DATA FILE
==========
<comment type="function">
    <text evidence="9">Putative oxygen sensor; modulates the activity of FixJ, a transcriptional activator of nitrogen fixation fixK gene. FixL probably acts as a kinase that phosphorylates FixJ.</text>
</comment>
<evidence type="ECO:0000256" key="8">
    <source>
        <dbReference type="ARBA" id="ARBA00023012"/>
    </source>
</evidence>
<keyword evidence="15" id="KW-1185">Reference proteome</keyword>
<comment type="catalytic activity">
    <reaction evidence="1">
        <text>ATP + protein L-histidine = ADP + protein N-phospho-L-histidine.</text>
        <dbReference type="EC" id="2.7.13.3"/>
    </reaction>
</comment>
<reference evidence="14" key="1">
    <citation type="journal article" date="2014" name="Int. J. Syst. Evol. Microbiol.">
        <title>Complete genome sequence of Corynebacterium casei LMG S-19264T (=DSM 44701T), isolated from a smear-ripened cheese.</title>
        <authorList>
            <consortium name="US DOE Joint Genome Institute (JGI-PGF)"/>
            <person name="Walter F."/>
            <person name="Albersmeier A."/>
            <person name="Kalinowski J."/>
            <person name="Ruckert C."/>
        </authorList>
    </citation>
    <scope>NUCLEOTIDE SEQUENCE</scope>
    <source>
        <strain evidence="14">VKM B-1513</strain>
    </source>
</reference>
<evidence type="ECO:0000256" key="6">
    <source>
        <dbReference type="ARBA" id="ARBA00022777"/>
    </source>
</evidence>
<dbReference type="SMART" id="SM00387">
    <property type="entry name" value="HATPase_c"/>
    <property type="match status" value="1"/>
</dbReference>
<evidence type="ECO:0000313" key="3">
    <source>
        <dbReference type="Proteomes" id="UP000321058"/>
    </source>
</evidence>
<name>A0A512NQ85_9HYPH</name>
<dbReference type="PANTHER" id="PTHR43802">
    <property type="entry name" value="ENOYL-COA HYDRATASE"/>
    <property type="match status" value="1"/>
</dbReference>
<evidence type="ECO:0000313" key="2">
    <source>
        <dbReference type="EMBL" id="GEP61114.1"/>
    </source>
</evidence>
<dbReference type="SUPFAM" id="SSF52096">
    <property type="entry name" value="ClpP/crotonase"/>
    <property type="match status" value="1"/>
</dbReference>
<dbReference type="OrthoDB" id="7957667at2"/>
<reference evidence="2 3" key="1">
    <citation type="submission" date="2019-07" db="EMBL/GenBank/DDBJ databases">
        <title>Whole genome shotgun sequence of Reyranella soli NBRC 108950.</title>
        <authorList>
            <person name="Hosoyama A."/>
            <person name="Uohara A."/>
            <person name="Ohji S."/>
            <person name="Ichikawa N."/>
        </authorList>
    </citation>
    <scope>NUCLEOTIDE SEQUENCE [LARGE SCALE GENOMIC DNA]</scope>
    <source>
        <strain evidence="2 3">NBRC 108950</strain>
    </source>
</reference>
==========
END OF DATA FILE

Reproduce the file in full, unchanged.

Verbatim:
<comment type="function">
    <text evidence="9">Putative oxygen sensor; modulates the activity of FixJ, a transcriptional activator of nitrogen fixation fixK gene. FixL probably acts as a kinase that phosphorylates FixJ.</text>
</comment>
<evidence type="ECO:0000256" key="8">
    <source>
        <dbReference type="ARBA" id="ARBA00023012"/>
    </source>
</evidence>
<keyword evidence="15" id="KW-1185">Reference proteome</keyword>
<comment type="catalytic activity">
    <reaction evidence="1">
        <text>ATP + protein L-histidine = ADP + protein N-phospho-L-histidine.</text>
        <dbReference type="EC" id="2.7.13.3"/>
    </reaction>
</comment>
<reference evidence="14" key="1">
    <citation type="journal article" date="2014" name="Int. J. Syst. Evol. Microbiol.">
        <title>Complete genome sequence of Corynebacterium casei LMG S-19264T (=DSM 44701T), isolated from a smear-ripened cheese.</title>
        <authorList>
            <consortium name="US DOE Joint Genome Institute (JGI-PGF)"/>
            <person name="Walter F."/>
            <person name="Albersmeier A."/>
            <person name="Kalinowski J."/>
            <person name="Ruckert C."/>
        </authorList>
    </citation>
    <scope>NUCLEOTIDE SEQUENCE</scope>
    <source>
        <strain evidence="14">VKM B-1513</strain>
    </source>
</reference>
<evidence type="ECO:0000256" key="6">
    <source>
        <dbReference type="ARBA" id="ARBA00022777"/>
    </source>
</evidence>
<dbReference type="SMART" id="SM00387">
    <property type="entry name" value="HATPase_c"/>
    <property type="match status" value="1"/>
</dbReference>
<evidence type="ECO:0000313" key="3">
    <source>
        <dbReference type="Proteomes" id="UP000321058"/>
    </source>
</evidence>
<name>A0A512NQ85_9HYPH</name>
<dbReference type="PANTHER" id="PTHR43802">
    <property type="entry name" value="ENOYL-COA HYDRATASE"/>
    <property type="match status" value="1"/>
</dbReference>
<evidence type="ECO:0000313" key="2">
    <source>
        <dbReference type="EMBL" id="GEP61114.1"/>
    </source>
</evidence>
<dbReference type="SUPFAM" id="SSF52096">
    <property type="entry name" value="ClpP/crotonase"/>
    <property type="match status" value="1"/>
</dbReference>
<dbReference type="OrthoDB" id="7957667at2"/>
<reference evidence="2 3" key="1">
    <citation type="submission" date="2019-07" db="EMBL/GenBank/DDBJ databases">
        <title>Whole genome shotgun sequence of Reyranella soli NBRC 108950.</title>
        <authorList>
            <person name="Hosoyama A."/>
            <person name="Uohara A."/>
            <person name="Ohji S."/>
            <person name="Ichikawa N."/>
        </authorList>
    </citation>
    <scope>NUCLEOTIDE SEQUENCE [LARGE SCALE GENOMIC DNA]</scope>
    <source>
        <strain evidence="2 3">NBRC 108950</strain>
    </source>
</reference>